PleatLab. A pleat scale simulation environment for filtration simulation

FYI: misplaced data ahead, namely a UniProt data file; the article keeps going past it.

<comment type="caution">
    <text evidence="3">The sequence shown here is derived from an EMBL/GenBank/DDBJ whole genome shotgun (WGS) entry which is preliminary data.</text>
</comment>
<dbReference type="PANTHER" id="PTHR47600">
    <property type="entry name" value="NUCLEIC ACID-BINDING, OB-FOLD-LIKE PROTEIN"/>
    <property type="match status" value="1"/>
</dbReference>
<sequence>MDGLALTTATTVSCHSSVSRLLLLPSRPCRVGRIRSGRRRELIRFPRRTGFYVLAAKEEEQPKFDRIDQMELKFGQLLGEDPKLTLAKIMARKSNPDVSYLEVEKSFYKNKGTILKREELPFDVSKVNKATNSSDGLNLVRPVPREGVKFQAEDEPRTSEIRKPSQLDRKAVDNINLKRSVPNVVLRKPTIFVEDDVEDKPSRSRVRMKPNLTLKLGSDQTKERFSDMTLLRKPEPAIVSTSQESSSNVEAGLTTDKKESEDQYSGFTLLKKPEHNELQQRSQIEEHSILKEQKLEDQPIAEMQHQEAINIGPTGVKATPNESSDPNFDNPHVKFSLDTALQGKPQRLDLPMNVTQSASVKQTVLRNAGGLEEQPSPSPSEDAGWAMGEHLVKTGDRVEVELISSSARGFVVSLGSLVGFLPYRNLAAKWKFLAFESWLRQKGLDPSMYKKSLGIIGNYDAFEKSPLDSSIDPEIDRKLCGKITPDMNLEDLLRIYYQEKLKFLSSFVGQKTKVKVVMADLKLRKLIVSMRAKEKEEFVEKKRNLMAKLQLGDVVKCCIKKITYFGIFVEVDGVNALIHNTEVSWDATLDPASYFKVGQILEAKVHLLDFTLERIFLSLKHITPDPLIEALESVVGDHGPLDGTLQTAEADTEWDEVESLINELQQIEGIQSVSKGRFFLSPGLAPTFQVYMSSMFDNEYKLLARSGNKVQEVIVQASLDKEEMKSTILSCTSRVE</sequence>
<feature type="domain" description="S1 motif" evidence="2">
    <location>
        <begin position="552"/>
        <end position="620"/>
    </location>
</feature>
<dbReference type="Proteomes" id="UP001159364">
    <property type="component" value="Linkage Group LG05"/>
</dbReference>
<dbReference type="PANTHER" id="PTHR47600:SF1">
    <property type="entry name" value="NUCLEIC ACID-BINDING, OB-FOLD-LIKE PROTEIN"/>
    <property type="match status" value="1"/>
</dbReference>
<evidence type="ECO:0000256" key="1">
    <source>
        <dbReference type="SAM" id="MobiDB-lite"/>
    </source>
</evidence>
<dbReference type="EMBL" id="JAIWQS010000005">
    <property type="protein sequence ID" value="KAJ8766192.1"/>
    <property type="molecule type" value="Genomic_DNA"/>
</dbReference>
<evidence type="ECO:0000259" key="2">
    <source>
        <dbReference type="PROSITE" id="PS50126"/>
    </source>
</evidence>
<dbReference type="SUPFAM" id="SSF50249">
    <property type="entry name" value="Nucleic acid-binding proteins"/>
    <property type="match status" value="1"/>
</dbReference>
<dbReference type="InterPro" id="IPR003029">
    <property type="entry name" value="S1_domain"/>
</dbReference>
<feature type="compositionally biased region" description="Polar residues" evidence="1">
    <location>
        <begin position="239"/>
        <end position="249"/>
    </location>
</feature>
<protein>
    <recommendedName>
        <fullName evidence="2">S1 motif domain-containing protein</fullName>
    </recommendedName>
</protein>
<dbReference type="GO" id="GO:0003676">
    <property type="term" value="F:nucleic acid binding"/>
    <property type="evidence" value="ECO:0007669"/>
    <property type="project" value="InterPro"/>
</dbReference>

On the micro-scale, the detailed geometry of filter media can be considered. With such high resolution, filtration simulations can directly model all different effects that contribute to the filter efficiency, such as interception, inertial impaction and diffusion. However, on the pleat scale, the filter media is not resolved and must be modeled as homogenized cells with defined permeability. Explicit modeling of the interaction between the particles and the media is not possible. We develop an environment for numerical experimentation combining GeoDict® and MATLAB® for pleat scale filtration simulations by separating the direct interaction from the simulation, yet accounting for the micro-scale filter efficiency and pleat scale flow simulation by statistical methods. The combination of GeoDict® and MATLAB® is called PleatLab. The flow field is computed by solving the Stokes-Brinkman equations. In these, the additional term models the permeability of the filter media that cannot be resolved on the scale of a complete pleat; the permeability of the porous media formed by the sub-grid sized deposited particles, and the combination of the two. The filter efficiency of flat sheet media can be obtained from micro-scale simulations or experimental measurements. By analyzing particle paths, the probability of a particle being captured is modeled. In turn, captured particles lead to lower permeability of the pleat and increased capturing probability for later batches of particles over time. With PleatLab, all three phases of pleat clogging, namely in-depth filtration, cake filtration, and surface reduction, can be modeled. Also, the modified SIMPLE-FFT algorithm accelerates the flow simulation greatly and allows simulations to be performed in a timely manner. Besides, task automation, automatic result extraction and improved pre- and post-processing make PleatLab a user-friendly environment for performing research employing pleat scale filtration simulations. The comparison is made between results simulated with PleatLab and experimental data for a pleated filter. A good agreement is found for the evolution of the overall pressure drop across the filter element during clogging for a given flow rate.